How different would today be if we accepted that death is coming closer as we become frail…and it is natural?

I hate cancer as much as the next guy BUT

When I first began to work at a particular Ivy League Med School Hospital I was hired to float between the Oncology/Hematology and General Medicine floors. It was the only way to have a set schedule – to agree to float. I loved the set schedule and I also enjoyed floating – more to learn and less involvement with any lurking politics or drama. The two units mirrored each other and were built at the same time. Separated by a large entryway to the whole inpatient tower. Go right upon entrance and you are in (One West) Cancer World. Go left and you are in (One East) the unit called The Beast by insiders.
It was pretty clear that there were differences as soon as you walked through the doors. 1W was brighter and more open – less equipment stashed around the hallways. It had a small nicely decorated room with videos to watch, a library, and a massage therapist had an office too where she massaged Patients, but also went to rooms to deliver massage – the only massage in the building for about 10 years at that time. Each patien room had a DVR – and the library had a huge selection of dvd’s to choose from. There always seemed to be fewer humans around 1W – maybe because there were fewer specialties stopping by to do a consult – cancer being a more self contained disease than say diabetes that affects all systems of the body.(the diabetics are on 1E) The fewer number of staff milling about on 1W contributed to the lower level of activity and more perceived calm on 1W.
1E /The Beast – what can I say? I later became a Nurse Manager here and I loved the Beast. We all did…sort of. It was love/hate with a camaraderie born in the trenches. 1E was a unit always overflowing with needs attempting to be fulfilled because this was where elders were hospitalized …and GI Patients – meaning there was a lot of excrement – at times contained. No DVR’s in the rooms though, and no library, no endowments from wealthy benefactors for diagnoses like heart disease or end stage COPD or renal failure. No massage therapist would walk across the hall separating the two units either – apparently chronic diseases bear no benefit from massage. And in general – it just seemed more run down and dark and crowded …and sad.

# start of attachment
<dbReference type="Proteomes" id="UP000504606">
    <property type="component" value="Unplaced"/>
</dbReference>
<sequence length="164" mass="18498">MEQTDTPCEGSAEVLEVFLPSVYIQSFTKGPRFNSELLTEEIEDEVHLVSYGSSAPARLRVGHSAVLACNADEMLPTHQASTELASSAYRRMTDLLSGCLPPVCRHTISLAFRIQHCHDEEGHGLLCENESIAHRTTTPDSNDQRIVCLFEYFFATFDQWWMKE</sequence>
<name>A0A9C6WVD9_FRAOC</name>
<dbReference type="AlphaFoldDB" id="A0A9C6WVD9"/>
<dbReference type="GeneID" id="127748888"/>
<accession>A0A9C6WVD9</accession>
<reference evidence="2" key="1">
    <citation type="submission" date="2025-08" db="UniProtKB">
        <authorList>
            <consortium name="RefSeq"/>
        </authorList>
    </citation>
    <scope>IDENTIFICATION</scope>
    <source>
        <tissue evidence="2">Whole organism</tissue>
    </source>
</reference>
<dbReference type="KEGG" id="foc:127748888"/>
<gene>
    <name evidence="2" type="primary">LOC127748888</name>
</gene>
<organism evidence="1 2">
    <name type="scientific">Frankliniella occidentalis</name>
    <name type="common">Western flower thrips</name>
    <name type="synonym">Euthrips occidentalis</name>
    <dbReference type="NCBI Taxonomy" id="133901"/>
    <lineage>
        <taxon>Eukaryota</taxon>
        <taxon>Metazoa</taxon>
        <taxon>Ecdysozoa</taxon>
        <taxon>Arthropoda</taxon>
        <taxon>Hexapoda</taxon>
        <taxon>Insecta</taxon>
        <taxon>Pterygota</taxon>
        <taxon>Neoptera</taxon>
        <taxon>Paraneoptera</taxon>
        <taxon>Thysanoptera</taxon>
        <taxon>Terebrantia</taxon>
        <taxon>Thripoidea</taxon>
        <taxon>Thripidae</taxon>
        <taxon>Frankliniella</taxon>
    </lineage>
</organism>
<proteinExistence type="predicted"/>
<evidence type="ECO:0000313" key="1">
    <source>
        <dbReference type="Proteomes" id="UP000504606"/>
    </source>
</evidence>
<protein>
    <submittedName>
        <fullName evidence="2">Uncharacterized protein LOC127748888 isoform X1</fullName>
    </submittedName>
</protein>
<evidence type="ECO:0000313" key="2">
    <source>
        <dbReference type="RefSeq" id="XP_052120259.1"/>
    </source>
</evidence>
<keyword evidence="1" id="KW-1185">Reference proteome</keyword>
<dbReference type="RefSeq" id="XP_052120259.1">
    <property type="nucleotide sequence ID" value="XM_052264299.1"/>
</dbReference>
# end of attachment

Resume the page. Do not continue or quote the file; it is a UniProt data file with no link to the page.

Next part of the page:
Maybe the most telling difference though was the activity room. Can’t recall the actual name but it was a room that was staffed by an Occupational Therapist who specialized in geriatrics. It was like going into someone’s living room with newspapers and reading materials and craft activities – no windows but ACTIVITY!!!!!!!!! How life enhancing is that! The Activity room and the programming that took place there, was closed down after two years – no more funding was available and the OT was let go from the facility. Now elderly folks could sit in their beds/rooms doing  – nothing. Nothing leads to trouble – worsening dementia, behavioral problems requiring restraints, increased experience of pain while distraction is lacking, boredom, loneliness….
What was different about 1W that required  more niceties for patient’s? Well they had CANCER so that meant they would die. That meant they deserved more life enhancing stuff while hospitalized. Right?
So I have a hard time getting excited about Cancer. Cancer doesn’t need more services. It is already happening. LOTS. But I don’t see the Make A Wish program that fulfills the bucket lists of elders. I don’t see benefits being held to raise money  for elders who need assistance for ….well…anything. I get that folks with Cancer are young and vital and raising families but what does that make our elders – chopped liver?!
The only good thing I see is that Cancer makes people think about death. Most folks really believe that it is a death sentence but it is now a group of illnesses, like so many others with periodic treatment required as it carries the patient along that chronic disease trajectory. But we don’t identify the chronic illnesses as causes of death – we should. WE REALLY SHOULD. Because they are. More than Cancer even. It is as if when we get old, if we have dodged the cancer bullet, then we will never die. Whew. What a relief. Have you noticed the commercials for inhalers? They have little words running under the ads and one says “COPD worsens over time”. Holy shit! What does that mean? Hopefully no one notices that,  cause it could be upsetting if you think about it too much. Good thing it doesn’t say “cancer”.